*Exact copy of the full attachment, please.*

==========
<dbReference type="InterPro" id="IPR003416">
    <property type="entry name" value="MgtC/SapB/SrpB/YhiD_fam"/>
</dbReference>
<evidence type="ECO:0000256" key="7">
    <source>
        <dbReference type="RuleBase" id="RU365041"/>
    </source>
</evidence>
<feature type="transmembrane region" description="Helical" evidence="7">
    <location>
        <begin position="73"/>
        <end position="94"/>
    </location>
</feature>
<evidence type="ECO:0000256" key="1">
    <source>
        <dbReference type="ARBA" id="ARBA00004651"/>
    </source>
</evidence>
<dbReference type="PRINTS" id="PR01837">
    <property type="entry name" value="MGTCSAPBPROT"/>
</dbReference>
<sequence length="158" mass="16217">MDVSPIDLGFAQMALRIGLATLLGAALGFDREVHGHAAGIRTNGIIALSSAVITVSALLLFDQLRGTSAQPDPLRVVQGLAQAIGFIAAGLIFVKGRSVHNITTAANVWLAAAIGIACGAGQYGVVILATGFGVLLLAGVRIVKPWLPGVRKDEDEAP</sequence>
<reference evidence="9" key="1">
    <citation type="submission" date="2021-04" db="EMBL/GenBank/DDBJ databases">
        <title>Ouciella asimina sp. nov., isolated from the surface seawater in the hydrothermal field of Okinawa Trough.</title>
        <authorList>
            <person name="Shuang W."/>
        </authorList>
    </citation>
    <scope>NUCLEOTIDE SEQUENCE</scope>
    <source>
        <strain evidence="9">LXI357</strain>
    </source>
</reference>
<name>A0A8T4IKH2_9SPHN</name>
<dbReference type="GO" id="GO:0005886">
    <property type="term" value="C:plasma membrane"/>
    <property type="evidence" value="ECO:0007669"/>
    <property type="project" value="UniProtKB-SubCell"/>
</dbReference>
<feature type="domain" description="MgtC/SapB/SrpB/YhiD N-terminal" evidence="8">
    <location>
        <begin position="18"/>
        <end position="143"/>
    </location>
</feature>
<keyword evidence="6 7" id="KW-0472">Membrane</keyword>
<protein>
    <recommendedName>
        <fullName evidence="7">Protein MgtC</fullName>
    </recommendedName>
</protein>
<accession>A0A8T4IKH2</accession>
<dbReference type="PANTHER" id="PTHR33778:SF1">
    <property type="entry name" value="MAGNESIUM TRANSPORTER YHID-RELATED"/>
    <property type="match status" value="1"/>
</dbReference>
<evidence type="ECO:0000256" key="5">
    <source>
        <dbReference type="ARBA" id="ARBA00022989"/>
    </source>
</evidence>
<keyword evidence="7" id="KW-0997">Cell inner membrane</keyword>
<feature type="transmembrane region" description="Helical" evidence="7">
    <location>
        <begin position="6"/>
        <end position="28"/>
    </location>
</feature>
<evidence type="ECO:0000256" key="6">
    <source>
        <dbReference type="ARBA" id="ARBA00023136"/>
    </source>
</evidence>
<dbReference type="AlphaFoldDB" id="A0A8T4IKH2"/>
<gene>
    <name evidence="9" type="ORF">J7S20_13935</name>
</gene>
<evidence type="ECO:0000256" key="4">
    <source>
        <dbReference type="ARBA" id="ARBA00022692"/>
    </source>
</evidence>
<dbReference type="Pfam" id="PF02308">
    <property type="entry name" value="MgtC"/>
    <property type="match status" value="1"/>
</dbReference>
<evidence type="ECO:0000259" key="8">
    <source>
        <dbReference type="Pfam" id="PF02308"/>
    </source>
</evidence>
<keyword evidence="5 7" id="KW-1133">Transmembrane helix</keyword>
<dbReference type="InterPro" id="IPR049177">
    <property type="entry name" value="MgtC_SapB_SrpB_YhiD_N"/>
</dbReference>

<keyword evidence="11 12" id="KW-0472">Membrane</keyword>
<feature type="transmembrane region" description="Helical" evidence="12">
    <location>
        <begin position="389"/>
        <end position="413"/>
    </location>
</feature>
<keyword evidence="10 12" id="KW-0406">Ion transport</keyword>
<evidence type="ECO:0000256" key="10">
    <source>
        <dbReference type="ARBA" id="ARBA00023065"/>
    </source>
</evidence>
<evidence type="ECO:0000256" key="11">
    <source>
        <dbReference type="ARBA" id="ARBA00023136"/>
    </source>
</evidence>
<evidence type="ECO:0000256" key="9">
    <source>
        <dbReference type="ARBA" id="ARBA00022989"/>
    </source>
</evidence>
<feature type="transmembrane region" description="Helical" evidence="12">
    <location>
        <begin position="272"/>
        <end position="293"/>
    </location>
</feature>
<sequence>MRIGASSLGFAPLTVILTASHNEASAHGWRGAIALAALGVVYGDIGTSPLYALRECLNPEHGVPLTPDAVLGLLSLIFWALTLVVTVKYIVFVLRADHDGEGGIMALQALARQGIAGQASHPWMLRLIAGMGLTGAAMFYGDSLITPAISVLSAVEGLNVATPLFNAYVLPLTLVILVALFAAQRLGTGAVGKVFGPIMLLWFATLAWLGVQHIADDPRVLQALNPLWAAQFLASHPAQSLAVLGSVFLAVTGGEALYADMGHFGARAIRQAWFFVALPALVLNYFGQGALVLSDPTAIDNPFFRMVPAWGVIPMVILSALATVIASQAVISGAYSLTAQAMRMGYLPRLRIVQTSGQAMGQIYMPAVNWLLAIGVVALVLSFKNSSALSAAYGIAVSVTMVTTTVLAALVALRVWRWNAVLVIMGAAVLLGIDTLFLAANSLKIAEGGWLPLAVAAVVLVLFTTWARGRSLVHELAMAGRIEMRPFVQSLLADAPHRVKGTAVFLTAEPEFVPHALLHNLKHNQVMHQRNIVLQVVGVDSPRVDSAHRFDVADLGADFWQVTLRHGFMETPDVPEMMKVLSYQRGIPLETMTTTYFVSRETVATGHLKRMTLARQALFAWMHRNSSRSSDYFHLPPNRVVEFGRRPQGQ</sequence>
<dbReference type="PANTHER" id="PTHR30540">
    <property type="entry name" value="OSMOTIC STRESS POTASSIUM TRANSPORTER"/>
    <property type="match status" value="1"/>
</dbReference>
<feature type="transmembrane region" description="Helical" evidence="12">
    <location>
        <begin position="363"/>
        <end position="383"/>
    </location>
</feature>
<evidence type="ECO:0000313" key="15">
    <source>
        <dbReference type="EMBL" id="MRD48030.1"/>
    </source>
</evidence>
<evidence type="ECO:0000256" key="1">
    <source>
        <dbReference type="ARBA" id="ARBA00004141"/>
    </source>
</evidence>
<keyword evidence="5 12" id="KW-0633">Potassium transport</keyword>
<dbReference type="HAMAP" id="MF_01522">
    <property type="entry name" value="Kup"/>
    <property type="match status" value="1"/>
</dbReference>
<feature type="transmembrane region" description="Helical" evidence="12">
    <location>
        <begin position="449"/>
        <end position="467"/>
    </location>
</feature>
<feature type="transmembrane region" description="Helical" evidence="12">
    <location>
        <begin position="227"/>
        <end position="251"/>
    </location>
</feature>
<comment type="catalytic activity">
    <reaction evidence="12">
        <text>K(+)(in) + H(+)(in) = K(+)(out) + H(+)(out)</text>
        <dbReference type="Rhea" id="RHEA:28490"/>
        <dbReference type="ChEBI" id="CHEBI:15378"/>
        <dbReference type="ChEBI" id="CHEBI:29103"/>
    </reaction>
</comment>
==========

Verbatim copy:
<dbReference type="InterPro" id="IPR003416">
    <property type="entry name" value="MgtC/SapB/SrpB/YhiD_fam"/>
</dbReference>
<evidence type="ECO:0000256" key="7">
    <source>
        <dbReference type="RuleBase" id="RU365041"/>
    </source>
</evidence>
<feature type="transmembrane region" description="Helical" evidence="7">
    <location>
        <begin position="73"/>
        <end position="94"/>
    </location>
</feature>
<evidence type="ECO:0000256" key="1">
    <source>
        <dbReference type="ARBA" id="ARBA00004651"/>
    </source>
</evidence>
<dbReference type="PRINTS" id="PR01837">
    <property type="entry name" value="MGTCSAPBPROT"/>
</dbReference>
<sequence length="158" mass="16217">MDVSPIDLGFAQMALRIGLATLLGAALGFDREVHGHAAGIRTNGIIALSSAVITVSALLLFDQLRGTSAQPDPLRVVQGLAQAIGFIAAGLIFVKGRSVHNITTAANVWLAAAIGIACGAGQYGVVILATGFGVLLLAGVRIVKPWLPGVRKDEDEAP</sequence>
<reference evidence="9" key="1">
    <citation type="submission" date="2021-04" db="EMBL/GenBank/DDBJ databases">
        <title>Ouciella asimina sp. nov., isolated from the surface seawater in the hydrothermal field of Okinawa Trough.</title>
        <authorList>
            <person name="Shuang W."/>
        </authorList>
    </citation>
    <scope>NUCLEOTIDE SEQUENCE</scope>
    <source>
        <strain evidence="9">LXI357</strain>
    </source>
</reference>
<name>A0A8T4IKH2_9SPHN</name>
<dbReference type="GO" id="GO:0005886">
    <property type="term" value="C:plasma membrane"/>
    <property type="evidence" value="ECO:0007669"/>
    <property type="project" value="UniProtKB-SubCell"/>
</dbReference>
<feature type="domain" description="MgtC/SapB/SrpB/YhiD N-terminal" evidence="8">
    <location>
        <begin position="18"/>
        <end position="143"/>
    </location>
</feature>
<keyword evidence="6 7" id="KW-0472">Membrane</keyword>
<protein>
    <recommendedName>
        <fullName evidence="7">Protein MgtC</fullName>
    </recommendedName>
</protein>
<accession>A0A8T4IKH2</accession>
<dbReference type="PANTHER" id="PTHR33778:SF1">
    <property type="entry name" value="MAGNESIUM TRANSPORTER YHID-RELATED"/>
    <property type="match status" value="1"/>
</dbReference>
<evidence type="ECO:0000256" key="5">
    <source>
        <dbReference type="ARBA" id="ARBA00022989"/>
    </source>
</evidence>
<keyword evidence="7" id="KW-0997">Cell inner membrane</keyword>
<feature type="transmembrane region" description="Helical" evidence="7">
    <location>
        <begin position="6"/>
        <end position="28"/>
    </location>
</feature>
<evidence type="ECO:0000256" key="6">
    <source>
        <dbReference type="ARBA" id="ARBA00023136"/>
    </source>
</evidence>
<dbReference type="AlphaFoldDB" id="A0A8T4IKH2"/>
<gene>
    <name evidence="9" type="ORF">J7S20_13935</name>
</gene>
<evidence type="ECO:0000256" key="4">
    <source>
        <dbReference type="ARBA" id="ARBA00022692"/>
    </source>
</evidence>
<dbReference type="Pfam" id="PF02308">
    <property type="entry name" value="MgtC"/>
    <property type="match status" value="1"/>
</dbReference>
<evidence type="ECO:0000259" key="8">
    <source>
        <dbReference type="Pfam" id="PF02308"/>
    </source>
</evidence>
<keyword evidence="5 7" id="KW-1133">Transmembrane helix</keyword>
<dbReference type="InterPro" id="IPR049177">
    <property type="entry name" value="MgtC_SapB_SrpB_YhiD_N"/>
</dbReference>

<keyword evidence="11 12" id="KW-0472">Membrane</keyword>
<feature type="transmembrane region" description="Helical" evidence="12">
    <location>
        <begin position="389"/>
        <end position="413"/>
    </location>
</feature>
<keyword evidence="10 12" id="KW-0406">Ion transport</keyword>
<evidence type="ECO:0000256" key="10">
    <source>
        <dbReference type="ARBA" id="ARBA00023065"/>
    </source>
</evidence>
<evidence type="ECO:0000256" key="11">
    <source>
        <dbReference type="ARBA" id="ARBA00023136"/>
    </source>
</evidence>
<evidence type="ECO:0000256" key="9">
    <source>
        <dbReference type="ARBA" id="ARBA00022989"/>
    </source>
</evidence>
<feature type="transmembrane region" description="Helical" evidence="12">
    <location>
        <begin position="272"/>
        <end position="293"/>
    </location>
</feature>
<sequence>MRIGASSLGFAPLTVILTASHNEASAHGWRGAIALAALGVVYGDIGTSPLYALRECLNPEHGVPLTPDAVLGLLSLIFWALTLVVTVKYIVFVLRADHDGEGGIMALQALARQGIAGQASHPWMLRLIAGMGLTGAAMFYGDSLITPAISVLSAVEGLNVATPLFNAYVLPLTLVILVALFAAQRLGTGAVGKVFGPIMLLWFATLAWLGVQHIADDPRVLQALNPLWAAQFLASHPAQSLAVLGSVFLAVTGGEALYADMGHFGARAIRQAWFFVALPALVLNYFGQGALVLSDPTAIDNPFFRMVPAWGVIPMVILSALATVIASQAVISGAYSLTAQAMRMGYLPRLRIVQTSGQAMGQIYMPAVNWLLAIGVVALVLSFKNSSALSAAYGIAVSVTMVTTTVLAALVALRVWRWNAVLVIMGAAVLLGIDTLFLAANSLKIAEGGWLPLAVAAVVLVLFTTWARGRSLVHELAMAGRIEMRPFVQSLLADAPHRVKGTAVFLTAEPEFVPHALLHNLKHNQVMHQRNIVLQVVGVDSPRVDSAHRFDVADLGADFWQVTLRHGFMETPDVPEMMKVLSYQRGIPLETMTTTYFVSRETVATGHLKRMTLARQALFAWMHRNSSRSSDYFHLPPNRVVEFGRRPQGQ</sequence>
<dbReference type="PANTHER" id="PTHR30540">
    <property type="entry name" value="OSMOTIC STRESS POTASSIUM TRANSPORTER"/>
    <property type="match status" value="1"/>
</dbReference>
<feature type="transmembrane region" description="Helical" evidence="12">
    <location>
        <begin position="363"/>
        <end position="383"/>
    </location>
</feature>
<evidence type="ECO:0000313" key="15">
    <source>
        <dbReference type="EMBL" id="MRD48030.1"/>
    </source>
</evidence>
<evidence type="ECO:0000256" key="1">
    <source>
        <dbReference type="ARBA" id="ARBA00004141"/>
    </source>
</evidence>
<keyword evidence="5 12" id="KW-0633">Potassium transport</keyword>
<dbReference type="HAMAP" id="MF_01522">
    <property type="entry name" value="Kup"/>
    <property type="match status" value="1"/>
</dbReference>
<feature type="transmembrane region" description="Helical" evidence="12">
    <location>
        <begin position="449"/>
        <end position="467"/>
    </location>
</feature>
<feature type="transmembrane region" description="Helical" evidence="12">
    <location>
        <begin position="227"/>
        <end position="251"/>
    </location>
</feature>
<comment type="catalytic activity">
    <reaction evidence="12">
        <text>K(+)(in) + H(+)(in) = K(+)(out) + H(+)(out)</text>
        <dbReference type="Rhea" id="RHEA:28490"/>
        <dbReference type="ChEBI" id="CHEBI:15378"/>
        <dbReference type="ChEBI" id="CHEBI:29103"/>
    </reaction>
</comment>